|LETTER TO EDITOR
|Year : 2018 | Volume
| Issue : 2 | Page : 121-122
Giant vesical calculus with coexisting bladder carcinoma and diverticulum
Department of Radiology, Malabar Medical College, Kozhikode, Kerala, India
|Date of Web Publication||26-Dec-2018|
Dr. Reddy Ravikanth
Department of Radiology, Malabar Medical College, Kozhikode - 673 315, Kerala
Source of Support: None, Conflict of Interest: None
|How to cite this article:|
Ravikanth R. Giant vesical calculus with coexisting bladder carcinoma and diverticulum. BLDE Univ J Health Sci 2018;3:121-2
An 85-year-old male presented with dribbling of urine for 1 year associated with burning micturition, hematuria, dysuria, and hesitancy. The general physical examination was unremarkable, and abdominal examination did not reveal any tenderness or a palpable bladder. His urine analysis showed 50–100 pus cells and 25–30 red cells per high-power field. Urine culture yielded no significant growth. Uroflowmetry had a bell-shaped curve with a maximum flow rate of 20 mL/s for a voided urine volume of 164 mL. Ultrasonography suggested the presence of a large vesical calculus, a bladder diverticulum, prostatomegaly, and multiple lobulated lesions arising from the wall of the urinary bladder. The findings were confirmed on computed tomography scan which revealed a giant vesical calculus measuring 4.7 cm × 3.6 cm [Figure 1]a and [Figure 1]b and a large diverticulum in the right lateral wall of the bladder measuring 5.6 cm × 4.0 cm with no evidence of tumor within the diverticulum [Figure 2]. A lobulated, nonpedunculated lesion arising from the left lateral wall was noted showing foci of calcifications [Figure 2]. The mass lesion was not invading trigone and ureterovesicular junction with no evidence of hydroureter and hydronephrosis. There was no evidence of lymphadenopathy. Prostate was normal. Other abdominal and pelvic organs were normal. The radiological diagnosis was given as malignant urinary bladder neoplasm. Histopathology revealed a nonkeratinizing squamous cell carcinoma with invasion of lamina propria and muscularis propria and absent lymphovascular invasion compatible with a pathological tumor stage of pT2. Radical cystectomy with an ileal conduit was done. At the 6-month follow-up, the patient is doing well. Patients with giant vesical calculus usually present with recurrent urinary tract infection, azotemia, and retention of urine. Chronic infection and inflammation, secondary to urinary stasis, were responsible for this condition. Nonurothelial bladder cancers are less common, comprising approximately 5% of all bladder cancers. Squamous cell carcinoma of the bladder is a rare cause of bladder cancer, accounting for 2.7% of bladder cancers in the developed world. In areas where schistosomiasis is endemic, it is the most common cause of bladder cancer which accounts for around 59% of bladder cancers. The association between chronic bladder irritation and squamous cell carcinoma has been postulated by many researchers. Chronic bladder irritation includes chronic or recurrent urinary tract infection, chronic indwelling urinary catheter, bladder calculi, foreign bodies, intravesical bacillus Calmette–Guerin, and prolonged exposure to cyclophosphamide. Long-standing bladder stones have been implicated as a cause of squamous cell bladder cancer through chronic mucosal injury with resulting inflammation and disruption of the protective glycosaminoglycan layer. Bladder diverticulum is herniation of the bladder mucosa through detrusor muscle. The incidence of bladder diverticulum is approximately 1.7% in children and 6% in adults. Dysplasia, leukoplakia, and squamous metaplasia develop in approximately 80% of diverticulum. Diverticular neoplasms have a worse prognosis than regular bladder neoplasms secondary to early invasion. Since the bladder diverticula have minimal, if any, muscular wall, neoplasms rapidly progress from T1 to T3. Some authors have suggested that for intradiverticular neoplasms stage pT2 should be omitted and stage pT3 should follow pT1. Surgery is the mainstay of treatment of squamous cell carcinoma of the bladder; however, there is an associated high recurrence and poor prognosis following surgery. Radical cystectomy remains the mainstay of therapy in select patients with resectable disease. Chemotherapy and radiation therapy can be considered in patients who are not surgical candidates or patients with metastasis. When metastatic disease is not evident, the treatment with the standard protocol of cystectomy and radiation therapy should achieve the same results as for the transitional cell tumor.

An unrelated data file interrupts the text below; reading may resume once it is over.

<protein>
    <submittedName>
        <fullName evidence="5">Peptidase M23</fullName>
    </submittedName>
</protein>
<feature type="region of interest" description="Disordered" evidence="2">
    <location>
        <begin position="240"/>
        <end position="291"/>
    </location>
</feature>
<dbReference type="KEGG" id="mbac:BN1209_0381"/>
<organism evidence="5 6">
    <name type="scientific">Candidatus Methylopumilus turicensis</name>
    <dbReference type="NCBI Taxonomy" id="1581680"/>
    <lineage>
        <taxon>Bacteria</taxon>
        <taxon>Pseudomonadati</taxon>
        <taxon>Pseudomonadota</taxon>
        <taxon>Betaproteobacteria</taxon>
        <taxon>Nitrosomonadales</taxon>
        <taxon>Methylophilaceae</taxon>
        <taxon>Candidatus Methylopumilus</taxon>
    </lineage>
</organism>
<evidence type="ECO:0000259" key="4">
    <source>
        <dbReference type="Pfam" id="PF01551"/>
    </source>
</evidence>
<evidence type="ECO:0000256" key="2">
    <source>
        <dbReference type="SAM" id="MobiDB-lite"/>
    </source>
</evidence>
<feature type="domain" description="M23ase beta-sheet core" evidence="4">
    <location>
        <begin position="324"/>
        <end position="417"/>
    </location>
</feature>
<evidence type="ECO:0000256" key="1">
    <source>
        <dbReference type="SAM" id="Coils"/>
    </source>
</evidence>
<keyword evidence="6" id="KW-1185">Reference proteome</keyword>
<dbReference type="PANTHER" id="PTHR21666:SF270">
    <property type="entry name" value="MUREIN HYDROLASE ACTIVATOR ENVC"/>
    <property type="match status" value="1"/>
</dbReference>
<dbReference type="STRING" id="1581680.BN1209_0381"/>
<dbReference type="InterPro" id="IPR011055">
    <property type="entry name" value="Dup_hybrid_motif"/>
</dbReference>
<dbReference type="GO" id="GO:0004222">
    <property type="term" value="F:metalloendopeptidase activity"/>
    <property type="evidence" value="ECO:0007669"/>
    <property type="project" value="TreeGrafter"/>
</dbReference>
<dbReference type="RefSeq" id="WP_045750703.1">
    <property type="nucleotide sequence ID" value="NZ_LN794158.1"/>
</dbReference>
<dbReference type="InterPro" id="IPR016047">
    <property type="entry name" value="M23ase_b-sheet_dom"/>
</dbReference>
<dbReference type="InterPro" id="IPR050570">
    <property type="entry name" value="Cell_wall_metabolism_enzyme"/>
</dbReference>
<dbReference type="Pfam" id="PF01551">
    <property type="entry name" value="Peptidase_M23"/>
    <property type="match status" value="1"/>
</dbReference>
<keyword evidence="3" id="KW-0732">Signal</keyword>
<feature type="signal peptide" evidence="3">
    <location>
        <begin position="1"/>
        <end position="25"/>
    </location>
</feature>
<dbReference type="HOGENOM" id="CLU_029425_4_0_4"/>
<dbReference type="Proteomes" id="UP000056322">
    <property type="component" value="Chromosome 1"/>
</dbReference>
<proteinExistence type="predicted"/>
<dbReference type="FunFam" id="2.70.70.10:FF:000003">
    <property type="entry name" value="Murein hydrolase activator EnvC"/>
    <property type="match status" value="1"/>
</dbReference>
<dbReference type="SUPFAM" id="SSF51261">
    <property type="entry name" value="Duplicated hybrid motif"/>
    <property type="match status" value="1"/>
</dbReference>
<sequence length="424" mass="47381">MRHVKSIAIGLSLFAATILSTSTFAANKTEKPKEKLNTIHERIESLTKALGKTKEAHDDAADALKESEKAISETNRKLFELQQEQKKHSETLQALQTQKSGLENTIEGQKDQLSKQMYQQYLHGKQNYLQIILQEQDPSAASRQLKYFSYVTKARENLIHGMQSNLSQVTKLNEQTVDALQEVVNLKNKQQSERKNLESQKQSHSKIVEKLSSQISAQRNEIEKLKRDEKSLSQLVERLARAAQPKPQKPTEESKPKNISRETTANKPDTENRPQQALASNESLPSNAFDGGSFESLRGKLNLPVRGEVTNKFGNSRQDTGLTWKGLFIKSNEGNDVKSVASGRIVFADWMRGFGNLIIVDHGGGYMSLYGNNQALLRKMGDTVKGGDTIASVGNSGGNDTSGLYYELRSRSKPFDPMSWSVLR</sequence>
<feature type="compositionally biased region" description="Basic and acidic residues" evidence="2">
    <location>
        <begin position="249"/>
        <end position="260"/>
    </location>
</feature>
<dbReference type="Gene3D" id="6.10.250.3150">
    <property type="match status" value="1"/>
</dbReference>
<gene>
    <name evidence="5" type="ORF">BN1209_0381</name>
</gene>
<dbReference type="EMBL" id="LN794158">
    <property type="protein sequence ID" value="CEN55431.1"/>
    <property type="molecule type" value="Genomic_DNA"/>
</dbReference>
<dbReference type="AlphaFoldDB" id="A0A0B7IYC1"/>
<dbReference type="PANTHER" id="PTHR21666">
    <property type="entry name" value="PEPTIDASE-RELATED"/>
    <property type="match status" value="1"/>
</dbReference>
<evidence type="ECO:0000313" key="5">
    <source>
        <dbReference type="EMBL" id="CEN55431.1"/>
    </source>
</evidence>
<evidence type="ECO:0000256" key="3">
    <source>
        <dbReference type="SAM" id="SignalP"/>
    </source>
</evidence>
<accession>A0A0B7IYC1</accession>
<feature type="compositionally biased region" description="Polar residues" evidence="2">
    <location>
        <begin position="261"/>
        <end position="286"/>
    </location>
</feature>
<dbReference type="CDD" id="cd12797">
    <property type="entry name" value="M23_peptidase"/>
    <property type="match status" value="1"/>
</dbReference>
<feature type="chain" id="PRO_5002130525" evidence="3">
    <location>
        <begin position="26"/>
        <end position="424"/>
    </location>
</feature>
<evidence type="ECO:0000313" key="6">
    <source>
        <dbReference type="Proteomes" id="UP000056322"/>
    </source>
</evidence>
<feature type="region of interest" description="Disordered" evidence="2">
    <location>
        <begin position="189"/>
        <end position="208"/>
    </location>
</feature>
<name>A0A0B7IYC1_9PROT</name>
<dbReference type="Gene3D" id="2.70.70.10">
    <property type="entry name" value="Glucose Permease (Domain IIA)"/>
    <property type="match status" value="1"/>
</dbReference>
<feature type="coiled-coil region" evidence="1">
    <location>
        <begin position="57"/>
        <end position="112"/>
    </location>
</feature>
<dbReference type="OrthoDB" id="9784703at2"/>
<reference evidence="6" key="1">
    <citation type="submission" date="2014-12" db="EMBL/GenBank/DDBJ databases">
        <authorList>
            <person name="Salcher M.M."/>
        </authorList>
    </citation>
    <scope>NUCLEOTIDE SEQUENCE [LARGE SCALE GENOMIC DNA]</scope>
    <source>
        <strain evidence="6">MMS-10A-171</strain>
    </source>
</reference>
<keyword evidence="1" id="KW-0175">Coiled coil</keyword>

|Figure 1: Computed tomography images in supine (a) and prone (b) positions demonstrating the dependent position of a giant vesical calculus with lamellated appearance|
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|Figure 2: Computed tomography image demonstrating a large diverticulum in the right lateral wall of the bladder with no evidence of tumor within it (white arrows) and a lobulated lesion arising from the left lateral wall of the urinary bladder (black arrows) in a biopsy-proven case of nonkeratinizing squamous cell carcinoma of the bladder|
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Declaration of patient consent
The authors certify that they have obtained all appropriate patient consent forms. In the form the patient(s) has/have given his/her/their consent for his/her/their images and other clinical information to be reported in the journal. The patients understand that their names and initials will not be published and due efforts will be made to conceal their identity, but anonymity cannot be guaranteed.
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[Figure 1], [Figure 2]